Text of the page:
If you haven’t followed Checks & Balances, we tend to provide the most blanket coverage leading up to and about political conventions. With this as our specialty, we are going to provide a daily package of material about the convention process, what specific campaign’s focal points are, and other factors with influential potential.
We will start will a little levity.
Convention Tips & Tricks
- If you are committed to a candidate, wear a t-shirt or at least a button, candidates have limited time to talk to people at a convention, and if you want the person you support to win, help them out by being well-identified.
- If you are uncommitted, do not wear buttons, or wear everyone’s button. If you seek to confuse candidate’s, and their campaigns being elusive is the best route.
- The best campaign has the best hospitality room. delegates and alternates are the reasons why campaigns stock up on snacks, drinks and provide everything from bagels & coffee in the morning, to pizza and pop for lunch. Even if you support a specific candidate go to the other candidate’s rooms and see what they offer, they may try to sway you with gourmet coffee or chocolate.
What to Pay Attention To
Read the proposed Agenda and proposed Rules before the convention. The first order of business is the passage of the Agenda and this could be a point of contention if what is proposed differs with what a specific campaign wants. A prime example is the placement of the School Board candidate’s endorsement before the Mayoral endorsement. Since the bulk of the delegates and alternates were determined by sub-caucuses based on mayoral candidates this is the major event at the convention. If the proposed Agenda stands then delegates focused on the School Board races may leave and their alternates may be upgraded, shifting slightly the votes in the room.
Prepare for a Rules fight. If you have been following Checks & Balances you know we have been shouting to high heaven about the collusion between St Paul City Council member Dai Thao’s (DFL-Ward 1) and the former City Council member Pat Harris’ (DFL-Ward 3) campaigns, if not scroll down the page. The main reason for this problem is two-fold and rests on the shoulders of the convener of the Rules Committee, SEIU Lobbyist Rick Varco.
As only an alternate the Rules Committee, Varco held great sway. He called the meeting, and changed the date of said meeting due to his work-related conflict with the Legislative Special Session, set the agenda of the meeting, and proposed his own set of Rules for the City Convention.
The result was lower representation for the former Council Member Melvin Carter III (DFL-Ward 1) campaign by one vote. With the short notice date change long-time Rules Committee veteran John Sherman, a Carter supporter, was unable to attend the meeting scheduled the day after Memorial Day. Instead, he was replaced by former St Paul DFL City Chair Darren Tolbolt, a Harris supporter. On nearly every issue brought before the Rules Committee, the resulting votes were 8-6. If Sherman had been present the votes would likely have been 7-7 ties. If the votes tied then both positions would have been brought before the entire delegation for their consideration.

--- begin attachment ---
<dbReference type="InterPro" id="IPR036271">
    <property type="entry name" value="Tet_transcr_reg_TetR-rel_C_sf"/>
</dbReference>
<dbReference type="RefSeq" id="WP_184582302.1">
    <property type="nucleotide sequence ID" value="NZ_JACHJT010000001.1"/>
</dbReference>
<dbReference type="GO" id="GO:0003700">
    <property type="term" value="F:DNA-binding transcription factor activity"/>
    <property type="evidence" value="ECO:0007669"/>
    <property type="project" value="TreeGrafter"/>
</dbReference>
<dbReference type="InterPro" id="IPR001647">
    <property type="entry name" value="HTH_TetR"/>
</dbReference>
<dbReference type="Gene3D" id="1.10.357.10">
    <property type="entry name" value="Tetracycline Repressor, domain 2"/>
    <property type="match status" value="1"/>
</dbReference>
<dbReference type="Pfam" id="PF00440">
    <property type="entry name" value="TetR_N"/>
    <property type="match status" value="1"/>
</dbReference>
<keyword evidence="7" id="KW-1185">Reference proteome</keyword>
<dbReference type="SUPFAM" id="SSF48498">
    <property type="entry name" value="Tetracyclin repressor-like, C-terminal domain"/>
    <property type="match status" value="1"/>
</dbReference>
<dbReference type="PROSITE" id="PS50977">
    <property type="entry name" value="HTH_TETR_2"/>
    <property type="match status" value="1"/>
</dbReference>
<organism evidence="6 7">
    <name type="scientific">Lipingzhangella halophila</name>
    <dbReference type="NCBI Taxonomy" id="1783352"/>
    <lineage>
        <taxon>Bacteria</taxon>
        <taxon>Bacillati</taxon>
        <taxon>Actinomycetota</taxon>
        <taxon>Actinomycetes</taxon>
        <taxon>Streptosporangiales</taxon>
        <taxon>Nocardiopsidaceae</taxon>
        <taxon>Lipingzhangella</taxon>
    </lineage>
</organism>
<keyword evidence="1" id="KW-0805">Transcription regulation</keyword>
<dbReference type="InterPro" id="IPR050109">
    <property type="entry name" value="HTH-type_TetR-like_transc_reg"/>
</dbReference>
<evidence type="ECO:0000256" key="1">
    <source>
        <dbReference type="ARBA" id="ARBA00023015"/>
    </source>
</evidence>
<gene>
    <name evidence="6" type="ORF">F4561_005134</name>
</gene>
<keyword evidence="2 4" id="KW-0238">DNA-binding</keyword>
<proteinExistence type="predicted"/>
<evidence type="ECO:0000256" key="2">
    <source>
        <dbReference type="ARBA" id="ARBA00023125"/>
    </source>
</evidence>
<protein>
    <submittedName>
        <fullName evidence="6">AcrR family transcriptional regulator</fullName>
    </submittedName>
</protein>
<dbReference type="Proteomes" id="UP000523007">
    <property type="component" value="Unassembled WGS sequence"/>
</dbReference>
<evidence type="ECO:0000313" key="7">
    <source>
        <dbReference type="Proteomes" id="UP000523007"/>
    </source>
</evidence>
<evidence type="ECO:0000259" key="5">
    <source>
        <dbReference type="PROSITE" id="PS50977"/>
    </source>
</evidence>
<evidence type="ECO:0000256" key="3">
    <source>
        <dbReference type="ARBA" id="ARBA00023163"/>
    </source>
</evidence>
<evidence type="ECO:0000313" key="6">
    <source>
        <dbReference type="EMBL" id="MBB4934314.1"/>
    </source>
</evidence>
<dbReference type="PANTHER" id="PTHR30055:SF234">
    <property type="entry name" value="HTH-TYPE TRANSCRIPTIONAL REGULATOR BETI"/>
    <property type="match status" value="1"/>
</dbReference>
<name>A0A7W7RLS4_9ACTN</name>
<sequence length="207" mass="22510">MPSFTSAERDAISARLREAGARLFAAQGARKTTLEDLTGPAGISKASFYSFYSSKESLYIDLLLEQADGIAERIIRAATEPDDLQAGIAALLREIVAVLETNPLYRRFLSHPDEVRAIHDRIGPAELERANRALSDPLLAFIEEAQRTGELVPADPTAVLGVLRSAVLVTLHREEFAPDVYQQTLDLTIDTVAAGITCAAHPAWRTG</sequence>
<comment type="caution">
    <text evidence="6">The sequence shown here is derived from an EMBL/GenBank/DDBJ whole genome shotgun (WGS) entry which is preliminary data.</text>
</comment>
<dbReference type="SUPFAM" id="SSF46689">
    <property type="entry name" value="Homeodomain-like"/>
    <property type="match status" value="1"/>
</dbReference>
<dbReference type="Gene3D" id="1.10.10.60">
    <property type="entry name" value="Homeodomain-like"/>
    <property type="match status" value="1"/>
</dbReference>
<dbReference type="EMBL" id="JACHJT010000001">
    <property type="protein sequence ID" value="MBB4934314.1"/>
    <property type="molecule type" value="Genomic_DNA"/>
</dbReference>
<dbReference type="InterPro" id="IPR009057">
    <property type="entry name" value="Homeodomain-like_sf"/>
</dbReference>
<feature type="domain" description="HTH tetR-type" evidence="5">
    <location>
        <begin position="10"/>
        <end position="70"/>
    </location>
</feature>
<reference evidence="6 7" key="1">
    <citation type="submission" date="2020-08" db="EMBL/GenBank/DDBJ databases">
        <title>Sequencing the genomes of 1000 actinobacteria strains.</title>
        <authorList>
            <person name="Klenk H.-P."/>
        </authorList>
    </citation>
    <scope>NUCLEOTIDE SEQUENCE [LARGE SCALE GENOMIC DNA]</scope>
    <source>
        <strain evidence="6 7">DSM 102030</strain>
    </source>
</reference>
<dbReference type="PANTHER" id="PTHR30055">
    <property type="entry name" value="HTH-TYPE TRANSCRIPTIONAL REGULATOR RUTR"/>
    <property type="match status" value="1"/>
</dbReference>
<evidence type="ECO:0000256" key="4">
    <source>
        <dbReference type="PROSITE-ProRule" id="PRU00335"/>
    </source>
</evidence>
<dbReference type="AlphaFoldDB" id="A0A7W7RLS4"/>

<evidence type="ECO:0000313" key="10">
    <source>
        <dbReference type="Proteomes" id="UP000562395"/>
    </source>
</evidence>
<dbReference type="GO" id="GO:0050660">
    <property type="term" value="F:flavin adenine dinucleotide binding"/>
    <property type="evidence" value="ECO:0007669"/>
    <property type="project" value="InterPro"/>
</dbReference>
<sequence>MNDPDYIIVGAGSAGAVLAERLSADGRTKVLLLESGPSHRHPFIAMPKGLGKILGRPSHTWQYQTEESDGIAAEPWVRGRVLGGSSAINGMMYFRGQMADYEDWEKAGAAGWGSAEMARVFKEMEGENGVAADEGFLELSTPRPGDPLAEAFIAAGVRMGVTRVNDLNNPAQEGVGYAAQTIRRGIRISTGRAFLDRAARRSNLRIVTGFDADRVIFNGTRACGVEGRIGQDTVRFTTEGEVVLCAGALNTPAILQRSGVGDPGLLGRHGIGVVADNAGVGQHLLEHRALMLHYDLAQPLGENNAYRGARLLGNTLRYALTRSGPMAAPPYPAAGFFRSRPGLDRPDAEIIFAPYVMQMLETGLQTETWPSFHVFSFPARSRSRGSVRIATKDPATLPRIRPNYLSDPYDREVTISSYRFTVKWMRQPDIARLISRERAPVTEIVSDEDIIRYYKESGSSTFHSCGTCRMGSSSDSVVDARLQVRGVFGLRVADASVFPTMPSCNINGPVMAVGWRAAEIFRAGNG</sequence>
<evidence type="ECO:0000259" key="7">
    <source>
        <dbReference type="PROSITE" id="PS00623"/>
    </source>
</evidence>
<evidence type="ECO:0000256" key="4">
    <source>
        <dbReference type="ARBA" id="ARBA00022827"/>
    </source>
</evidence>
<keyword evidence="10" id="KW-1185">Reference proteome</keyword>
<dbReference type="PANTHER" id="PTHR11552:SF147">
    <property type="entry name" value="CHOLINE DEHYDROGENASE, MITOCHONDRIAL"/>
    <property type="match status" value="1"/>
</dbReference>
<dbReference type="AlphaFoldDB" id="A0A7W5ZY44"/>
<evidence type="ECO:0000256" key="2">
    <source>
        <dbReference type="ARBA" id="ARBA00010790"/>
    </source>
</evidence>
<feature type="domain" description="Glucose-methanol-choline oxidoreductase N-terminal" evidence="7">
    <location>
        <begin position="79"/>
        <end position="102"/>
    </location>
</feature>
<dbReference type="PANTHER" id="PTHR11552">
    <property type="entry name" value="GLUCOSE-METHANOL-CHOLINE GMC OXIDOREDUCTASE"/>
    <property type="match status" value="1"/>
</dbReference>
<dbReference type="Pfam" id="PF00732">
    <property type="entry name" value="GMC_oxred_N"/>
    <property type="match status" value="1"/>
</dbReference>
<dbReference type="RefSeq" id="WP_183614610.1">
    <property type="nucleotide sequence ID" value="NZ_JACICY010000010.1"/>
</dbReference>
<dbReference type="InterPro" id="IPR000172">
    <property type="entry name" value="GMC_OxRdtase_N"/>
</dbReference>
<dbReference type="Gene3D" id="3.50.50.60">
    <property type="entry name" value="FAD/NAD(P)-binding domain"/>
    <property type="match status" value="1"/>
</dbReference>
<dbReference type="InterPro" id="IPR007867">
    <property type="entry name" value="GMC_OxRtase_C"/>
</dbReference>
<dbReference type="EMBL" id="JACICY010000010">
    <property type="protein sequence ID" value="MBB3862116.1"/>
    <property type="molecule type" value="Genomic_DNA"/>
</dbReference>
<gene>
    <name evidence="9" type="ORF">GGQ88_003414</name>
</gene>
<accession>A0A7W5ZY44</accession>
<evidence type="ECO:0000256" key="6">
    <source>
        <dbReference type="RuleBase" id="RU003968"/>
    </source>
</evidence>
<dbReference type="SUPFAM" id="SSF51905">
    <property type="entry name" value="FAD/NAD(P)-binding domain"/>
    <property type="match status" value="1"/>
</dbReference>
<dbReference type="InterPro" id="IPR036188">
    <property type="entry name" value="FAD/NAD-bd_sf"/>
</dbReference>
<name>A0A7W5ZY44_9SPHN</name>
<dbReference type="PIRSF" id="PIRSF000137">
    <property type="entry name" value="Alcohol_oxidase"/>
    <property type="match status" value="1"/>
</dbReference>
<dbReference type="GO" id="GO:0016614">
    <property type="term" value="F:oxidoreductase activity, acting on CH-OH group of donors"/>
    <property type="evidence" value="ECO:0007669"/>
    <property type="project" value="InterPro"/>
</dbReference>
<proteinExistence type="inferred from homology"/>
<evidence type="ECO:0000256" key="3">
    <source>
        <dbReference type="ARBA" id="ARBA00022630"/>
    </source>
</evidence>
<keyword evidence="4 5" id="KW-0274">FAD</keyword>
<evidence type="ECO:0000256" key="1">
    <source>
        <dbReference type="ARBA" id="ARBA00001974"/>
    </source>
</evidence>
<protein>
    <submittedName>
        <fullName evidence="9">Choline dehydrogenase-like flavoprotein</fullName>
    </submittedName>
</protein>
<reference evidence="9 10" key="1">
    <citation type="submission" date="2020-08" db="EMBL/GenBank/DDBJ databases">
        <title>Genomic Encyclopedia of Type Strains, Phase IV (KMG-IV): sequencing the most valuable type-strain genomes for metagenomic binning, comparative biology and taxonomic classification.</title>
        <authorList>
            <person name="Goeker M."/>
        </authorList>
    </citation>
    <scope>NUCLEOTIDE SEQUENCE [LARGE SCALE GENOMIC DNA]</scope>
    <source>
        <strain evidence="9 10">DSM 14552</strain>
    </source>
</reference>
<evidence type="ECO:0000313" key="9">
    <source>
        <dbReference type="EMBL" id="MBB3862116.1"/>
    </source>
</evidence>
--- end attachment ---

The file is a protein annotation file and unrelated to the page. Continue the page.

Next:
One issue being, item 26 of the proposed Rules. There was a proposal to help the convention move along far more rapidly to a decision, which was to incorporate Instant Run-off Voting (IRV) as the mechanism for the Drop Rule. Bringing the field of candidates from 4 to 1 in the fastest way possible.
Varco ruled this item to be out of order, which it was not and proceeded to a vote challenging the chair, which again failed on an 8-6 vote.
We expect when the same issue is brought up for amendment of the Rules, Varco will again misrepresent the truth and say he believes the item is out of order and in violation of the DFL Constitution and Robert’s Rules of Order (Newly Revised). It is not. A convention can set their own rules any way they want, using IRV to winnow the field is a reasonable and rational approach, and the DFL Party supports the use of preferential voting methods and states:
Minnesota Democratic Farmer-Labor Party Ongoing Platform.
Government Accountability to the Public
The use of ranked choice voting, also known as instant run-off voting for, state and local elections.
For the record, using IRV as the Drop Rule doesn’t even mean, IRV is determining the endorsement, it just sets the field.